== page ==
Tuesday, April 29, 2014

observing galaxies with a 4-metre telescope

here's a video i created in about the last 24 hours.   it has been a fun little project with a hack day feel :)

it shows scenes from one night observing galaxies with the 4-metre Anglo-Australian Telescope (AAT) at Siding Spring Observatory in New South Wales, Australia.  

all of the footage was taken with a GoPro camera and edited together with imovie.


SAMI is the Sydney Australian Astronomical Observatory Multi-object Integral Field Spectrograph, a brand new instrument on the 4-meter AAT.  Integral field spectroscopy allows a unique view of how stars and gas zoom around inside distant galaxies because we collect dozens of spectra across the entire face of each galaxy.

The new technology includes the bundles of wires shown in orange and silver which plug into the metal plate. In the silver cords are 61 optical fibres! One bundle points at a single galaxy and captures its stars and gas swirling around in 61 different spots across the face of the galaxy! There are 13 of these galaxy hexabundles, making the survey uniquely efficient.

The new technology has been designed to fit inside the original photographic plate base structure built in the 1970s. It looks solid, doesnt it? I like all the manual dials, and there's even an eyepiece!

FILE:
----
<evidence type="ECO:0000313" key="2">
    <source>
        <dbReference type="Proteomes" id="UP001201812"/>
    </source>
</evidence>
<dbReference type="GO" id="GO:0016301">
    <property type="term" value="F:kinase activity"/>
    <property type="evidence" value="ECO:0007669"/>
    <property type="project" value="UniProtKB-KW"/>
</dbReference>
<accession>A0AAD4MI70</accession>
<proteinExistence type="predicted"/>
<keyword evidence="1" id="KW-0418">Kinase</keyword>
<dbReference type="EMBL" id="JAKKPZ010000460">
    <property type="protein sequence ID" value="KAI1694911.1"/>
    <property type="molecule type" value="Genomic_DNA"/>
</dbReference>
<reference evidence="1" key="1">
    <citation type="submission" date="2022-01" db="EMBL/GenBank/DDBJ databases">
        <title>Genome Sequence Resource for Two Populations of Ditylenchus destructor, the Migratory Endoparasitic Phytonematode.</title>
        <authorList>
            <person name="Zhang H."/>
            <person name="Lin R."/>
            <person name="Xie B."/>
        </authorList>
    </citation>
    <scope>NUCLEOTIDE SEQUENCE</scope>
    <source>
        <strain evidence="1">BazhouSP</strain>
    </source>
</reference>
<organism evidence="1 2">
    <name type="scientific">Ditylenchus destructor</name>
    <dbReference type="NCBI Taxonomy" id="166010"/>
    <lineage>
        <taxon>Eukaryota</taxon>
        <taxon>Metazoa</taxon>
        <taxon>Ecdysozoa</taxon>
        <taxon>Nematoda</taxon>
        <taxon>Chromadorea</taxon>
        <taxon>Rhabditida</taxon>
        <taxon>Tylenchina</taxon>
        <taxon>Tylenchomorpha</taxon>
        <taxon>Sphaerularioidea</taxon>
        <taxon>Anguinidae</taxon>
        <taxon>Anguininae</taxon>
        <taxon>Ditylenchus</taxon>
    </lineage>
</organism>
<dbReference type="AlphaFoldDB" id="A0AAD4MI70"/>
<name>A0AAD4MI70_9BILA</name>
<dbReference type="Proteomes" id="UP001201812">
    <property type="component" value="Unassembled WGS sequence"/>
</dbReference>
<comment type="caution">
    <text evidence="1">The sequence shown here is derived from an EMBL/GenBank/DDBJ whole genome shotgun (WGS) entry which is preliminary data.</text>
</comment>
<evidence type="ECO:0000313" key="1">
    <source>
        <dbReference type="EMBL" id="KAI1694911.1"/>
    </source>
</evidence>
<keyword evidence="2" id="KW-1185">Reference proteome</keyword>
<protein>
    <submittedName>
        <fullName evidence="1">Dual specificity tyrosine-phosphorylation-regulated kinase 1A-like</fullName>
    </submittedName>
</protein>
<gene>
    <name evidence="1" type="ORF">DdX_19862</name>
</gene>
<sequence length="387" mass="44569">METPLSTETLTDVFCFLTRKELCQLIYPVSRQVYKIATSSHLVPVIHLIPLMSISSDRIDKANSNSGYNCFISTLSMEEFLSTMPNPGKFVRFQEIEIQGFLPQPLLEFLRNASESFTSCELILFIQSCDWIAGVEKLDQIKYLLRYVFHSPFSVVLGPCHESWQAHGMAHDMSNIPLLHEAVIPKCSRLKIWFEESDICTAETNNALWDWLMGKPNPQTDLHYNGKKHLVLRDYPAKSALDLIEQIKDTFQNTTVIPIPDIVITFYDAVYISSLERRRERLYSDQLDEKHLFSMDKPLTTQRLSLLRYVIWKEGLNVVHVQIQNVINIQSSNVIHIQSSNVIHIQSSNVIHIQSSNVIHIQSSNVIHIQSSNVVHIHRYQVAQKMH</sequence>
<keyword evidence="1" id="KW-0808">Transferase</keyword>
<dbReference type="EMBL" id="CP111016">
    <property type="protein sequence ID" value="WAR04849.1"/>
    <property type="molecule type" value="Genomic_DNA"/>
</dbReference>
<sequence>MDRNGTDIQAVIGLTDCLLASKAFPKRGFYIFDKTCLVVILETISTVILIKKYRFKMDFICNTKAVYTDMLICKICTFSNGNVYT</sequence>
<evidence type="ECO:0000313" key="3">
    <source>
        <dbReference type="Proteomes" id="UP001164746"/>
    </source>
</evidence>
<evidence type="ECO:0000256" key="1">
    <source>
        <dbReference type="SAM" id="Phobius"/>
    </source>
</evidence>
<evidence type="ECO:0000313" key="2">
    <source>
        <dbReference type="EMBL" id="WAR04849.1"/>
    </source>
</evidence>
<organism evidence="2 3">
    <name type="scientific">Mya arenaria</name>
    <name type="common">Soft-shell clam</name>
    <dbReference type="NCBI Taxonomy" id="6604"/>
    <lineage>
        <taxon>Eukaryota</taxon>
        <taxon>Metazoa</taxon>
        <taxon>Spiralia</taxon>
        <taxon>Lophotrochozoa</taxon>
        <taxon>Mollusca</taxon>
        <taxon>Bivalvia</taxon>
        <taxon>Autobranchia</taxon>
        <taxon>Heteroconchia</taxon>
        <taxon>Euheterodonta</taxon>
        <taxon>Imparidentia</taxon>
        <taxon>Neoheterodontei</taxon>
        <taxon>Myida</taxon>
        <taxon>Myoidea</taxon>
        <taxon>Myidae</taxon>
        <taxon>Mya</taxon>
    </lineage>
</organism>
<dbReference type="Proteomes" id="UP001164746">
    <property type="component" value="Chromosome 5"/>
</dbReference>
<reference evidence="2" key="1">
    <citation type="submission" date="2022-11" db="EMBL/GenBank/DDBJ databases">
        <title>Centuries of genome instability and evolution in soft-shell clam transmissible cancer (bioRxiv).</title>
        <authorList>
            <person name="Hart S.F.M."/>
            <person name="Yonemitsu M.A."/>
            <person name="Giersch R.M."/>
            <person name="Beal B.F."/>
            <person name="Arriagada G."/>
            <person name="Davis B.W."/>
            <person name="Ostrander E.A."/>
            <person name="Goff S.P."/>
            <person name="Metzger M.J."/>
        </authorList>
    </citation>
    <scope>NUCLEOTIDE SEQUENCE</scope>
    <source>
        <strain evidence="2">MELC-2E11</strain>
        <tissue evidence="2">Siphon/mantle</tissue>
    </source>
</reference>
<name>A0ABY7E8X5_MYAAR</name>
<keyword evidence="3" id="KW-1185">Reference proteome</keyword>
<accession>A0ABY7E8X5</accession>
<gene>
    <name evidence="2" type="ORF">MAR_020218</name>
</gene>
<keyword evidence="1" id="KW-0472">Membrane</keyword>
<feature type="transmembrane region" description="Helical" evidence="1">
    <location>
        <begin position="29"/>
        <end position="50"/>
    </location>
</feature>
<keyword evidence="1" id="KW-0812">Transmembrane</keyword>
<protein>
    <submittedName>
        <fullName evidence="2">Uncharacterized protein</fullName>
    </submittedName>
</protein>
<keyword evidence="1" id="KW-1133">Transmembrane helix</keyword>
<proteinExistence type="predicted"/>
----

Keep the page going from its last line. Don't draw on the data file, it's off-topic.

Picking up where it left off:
The only negative is that after observing with one configuration for 4 hours (in a series of 30 minute exposures), we have to climb into the cage in the middle of the night to manually unplug and replug a different plate. It's an active observing campaign!

This footage was shot on the night of 27 April 2014, the 40th Anniversary of the first starlight ever collected by the AAT.


Daniel Fischer said...

Great job! Every professional astronomer visiting a telescope should be required to deliver such an inspiring "dome video" ... ;-)

StuntTrader said...

Liked the way you stuck your little pinkie out :)

heroineworshipper said...

That looked really tedious. Wonder why the spun it around once.

superkuh said...

That was really cool. It is not very often that one gets to see the inner workings and actual mechanical set-up of a such a large telescope like that.